Alien Workshop: one of the most iconic brands in skateboarding history

Chris Carter had spent a good deal of time in the skateboard industry, and by the time the 1980s had finished, he was the team manager for Tracker Designs.

In 1990, a friend of his, Mike Hill, was working at Gordon & Smith, and he offered Chris a job.

Chris immediately took the job but, within a year, decided to change course. So Chris and Mike teamed up to form a new company.

"We wanted to have our own business, a place where we didn't need to ask permission," explained Chris.

The name Alien Workshop came from a friend, John Johnson.

In the days before the World Wide Web, John ran a bulletin board that discussed alien conspiracy theories.

One of the theories surrounded the Stealth Bomber.

It was believed that the bomber was not a product of the 1980s but instead had been built in the 1940s with technology made in "alien workshops."

So compelling were John's conspiracy stories that the name stuck.

Alien Workshop: the brand's name was inspired by the UFO conspiracy theories of the early internet era | Photo: Alien Workshop

From Ohio with Love

California is home to most of the world's skateboard manufacturers, but Alien Workshop set up shop in Dayton, Ohio, since Mike was originally from the area.

Being in Ohio also meant start-up costs and general expenses were much lower than in California.

Joining Chris and Mike in their eastern adventure was pro skater Neil Blender.

"Neil's career was winding down, and he wanted a change. So he was willing to move," said Chris.

Neil made an immense artistic contribution to Alien Workshop.

When AlienWorkshop started, the skate industry and the worldwide economy were going through a painful recession.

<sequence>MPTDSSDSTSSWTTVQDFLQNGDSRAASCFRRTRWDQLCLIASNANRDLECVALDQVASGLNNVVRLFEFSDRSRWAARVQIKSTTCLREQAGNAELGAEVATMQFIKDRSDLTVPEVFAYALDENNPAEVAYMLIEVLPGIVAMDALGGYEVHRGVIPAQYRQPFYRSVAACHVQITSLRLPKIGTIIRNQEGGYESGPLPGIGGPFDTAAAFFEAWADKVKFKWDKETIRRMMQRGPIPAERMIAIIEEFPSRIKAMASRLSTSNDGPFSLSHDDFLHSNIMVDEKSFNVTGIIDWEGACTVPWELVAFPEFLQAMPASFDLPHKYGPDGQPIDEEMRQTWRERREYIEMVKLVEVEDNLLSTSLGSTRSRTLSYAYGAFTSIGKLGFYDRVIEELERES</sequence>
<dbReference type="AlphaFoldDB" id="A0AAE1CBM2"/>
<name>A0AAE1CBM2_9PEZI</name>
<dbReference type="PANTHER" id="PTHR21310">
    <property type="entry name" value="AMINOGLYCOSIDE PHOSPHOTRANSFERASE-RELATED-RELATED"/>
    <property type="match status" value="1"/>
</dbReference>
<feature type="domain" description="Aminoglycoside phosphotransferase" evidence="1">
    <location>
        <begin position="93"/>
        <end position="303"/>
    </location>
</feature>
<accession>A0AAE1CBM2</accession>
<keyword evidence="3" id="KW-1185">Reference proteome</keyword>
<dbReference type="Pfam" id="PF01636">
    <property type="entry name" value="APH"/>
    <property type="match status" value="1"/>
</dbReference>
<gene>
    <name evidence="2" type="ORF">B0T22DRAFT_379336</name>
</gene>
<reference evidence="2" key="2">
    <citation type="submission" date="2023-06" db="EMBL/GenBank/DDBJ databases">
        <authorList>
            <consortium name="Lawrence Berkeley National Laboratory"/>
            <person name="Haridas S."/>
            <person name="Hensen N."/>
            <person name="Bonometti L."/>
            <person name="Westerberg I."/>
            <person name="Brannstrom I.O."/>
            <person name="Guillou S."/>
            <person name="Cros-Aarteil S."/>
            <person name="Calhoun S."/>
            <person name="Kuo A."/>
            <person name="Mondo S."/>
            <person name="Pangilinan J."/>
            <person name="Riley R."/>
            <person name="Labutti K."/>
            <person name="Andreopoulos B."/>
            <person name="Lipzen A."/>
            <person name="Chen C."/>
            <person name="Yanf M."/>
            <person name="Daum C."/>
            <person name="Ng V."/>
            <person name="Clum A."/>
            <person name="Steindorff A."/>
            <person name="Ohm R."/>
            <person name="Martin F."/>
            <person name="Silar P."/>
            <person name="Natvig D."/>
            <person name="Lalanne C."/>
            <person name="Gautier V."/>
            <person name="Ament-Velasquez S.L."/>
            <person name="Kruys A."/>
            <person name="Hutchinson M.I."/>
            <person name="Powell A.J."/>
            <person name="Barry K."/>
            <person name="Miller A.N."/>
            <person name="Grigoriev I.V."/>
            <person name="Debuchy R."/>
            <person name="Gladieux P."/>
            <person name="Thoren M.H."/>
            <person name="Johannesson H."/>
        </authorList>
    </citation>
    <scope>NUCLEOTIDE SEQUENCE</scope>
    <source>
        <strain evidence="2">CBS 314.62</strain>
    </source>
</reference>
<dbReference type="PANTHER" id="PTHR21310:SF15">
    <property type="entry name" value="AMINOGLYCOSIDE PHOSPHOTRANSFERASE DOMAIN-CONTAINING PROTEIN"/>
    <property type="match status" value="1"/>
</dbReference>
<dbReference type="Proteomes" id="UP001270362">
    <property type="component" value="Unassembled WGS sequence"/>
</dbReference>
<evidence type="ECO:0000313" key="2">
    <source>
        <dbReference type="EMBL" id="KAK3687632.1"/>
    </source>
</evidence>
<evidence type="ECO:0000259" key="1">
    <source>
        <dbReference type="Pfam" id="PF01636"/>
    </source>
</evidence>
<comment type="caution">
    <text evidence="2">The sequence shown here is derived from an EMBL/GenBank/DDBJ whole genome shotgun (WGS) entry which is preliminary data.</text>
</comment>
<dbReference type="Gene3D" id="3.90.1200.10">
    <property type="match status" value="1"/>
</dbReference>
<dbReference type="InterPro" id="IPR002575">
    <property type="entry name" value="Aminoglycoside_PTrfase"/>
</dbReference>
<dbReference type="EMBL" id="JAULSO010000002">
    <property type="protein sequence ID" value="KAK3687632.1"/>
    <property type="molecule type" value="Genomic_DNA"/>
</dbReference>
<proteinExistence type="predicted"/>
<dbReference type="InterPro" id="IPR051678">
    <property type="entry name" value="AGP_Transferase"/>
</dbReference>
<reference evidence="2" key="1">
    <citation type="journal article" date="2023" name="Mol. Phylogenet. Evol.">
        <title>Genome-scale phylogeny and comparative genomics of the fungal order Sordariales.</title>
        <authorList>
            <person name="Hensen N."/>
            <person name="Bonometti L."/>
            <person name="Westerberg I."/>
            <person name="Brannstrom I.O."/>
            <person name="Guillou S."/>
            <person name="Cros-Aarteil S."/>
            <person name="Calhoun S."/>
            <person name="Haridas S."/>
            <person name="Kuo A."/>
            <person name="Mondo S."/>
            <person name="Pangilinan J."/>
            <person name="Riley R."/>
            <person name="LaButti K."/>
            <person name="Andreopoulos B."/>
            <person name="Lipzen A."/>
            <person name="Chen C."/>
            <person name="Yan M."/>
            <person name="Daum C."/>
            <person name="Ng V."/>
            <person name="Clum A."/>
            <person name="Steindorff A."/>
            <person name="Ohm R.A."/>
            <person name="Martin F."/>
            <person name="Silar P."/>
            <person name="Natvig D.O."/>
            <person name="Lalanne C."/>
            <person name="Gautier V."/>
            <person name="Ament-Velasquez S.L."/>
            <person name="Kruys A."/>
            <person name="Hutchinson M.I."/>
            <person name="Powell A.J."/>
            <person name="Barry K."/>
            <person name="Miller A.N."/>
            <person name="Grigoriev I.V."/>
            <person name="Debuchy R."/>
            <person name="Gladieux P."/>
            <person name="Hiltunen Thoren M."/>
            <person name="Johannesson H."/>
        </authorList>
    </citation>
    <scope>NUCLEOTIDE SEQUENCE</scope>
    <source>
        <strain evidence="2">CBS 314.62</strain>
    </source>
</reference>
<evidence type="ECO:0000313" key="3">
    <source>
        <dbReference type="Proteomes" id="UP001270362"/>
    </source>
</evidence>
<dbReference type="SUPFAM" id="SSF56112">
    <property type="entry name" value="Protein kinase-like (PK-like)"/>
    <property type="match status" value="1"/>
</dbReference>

It was a tough go for a lot of companies. "We were eating a lot of pasta," recalled Chris.

A problem that plagues many new businesses is undercapitalization, and Alien Workshop was no exception.

However, over time, their dedication and original ideas started to pay off.

"We were unhappy with the whole marketing vehicle," Chris noted when questioned about the success of Alien Workshop.

"In the early 1990s, it was three ideas: rip-off logos, sex, and violence. Alien Workshop marketed with original ideas."

Marketing the UFO Enthusiasm

Alien Workshop was one of the first companies to start merchandising "alien" products.

There's no doubt there were several UFO enthusiasts who purchased a "Visitor" t-shirt or sticker, not realizing that they were supporting a skateboard company.

As things began to roll, changes were made to the company. Mark Erikson was brought in as a new partner, and an old warehouse was purchased.

This warehouse became half production workshop and half skatepark.

In October 2013, the company was acquired by Pacific Vector Holdings following periods under the ownership of the Burton and original team skater Rob Dyrdek.

Alien Workshop produced decks, wheels, skateboard accessories, and apparel until its closure in May 2014.

In 2015, Alien Workshop resurrected through Tum Yeto and presented an all-amateur team and distribution plan.

One year later, the legendary skate brand led by Mike Hill ended the relationship with Tum Yeto and returned to its original headquarters in Miamisburg, Ohio, as an independent company.

Alien Workshop is responsible for the release of several iconic videos, including "Memory Screen," "Timecode," "Photosynthesis," "Mind Field," and "Bunker Down."

Words by Michael Brooke | Skateboarder and Author of "The Concrete Wave: The History of Skateboarding"

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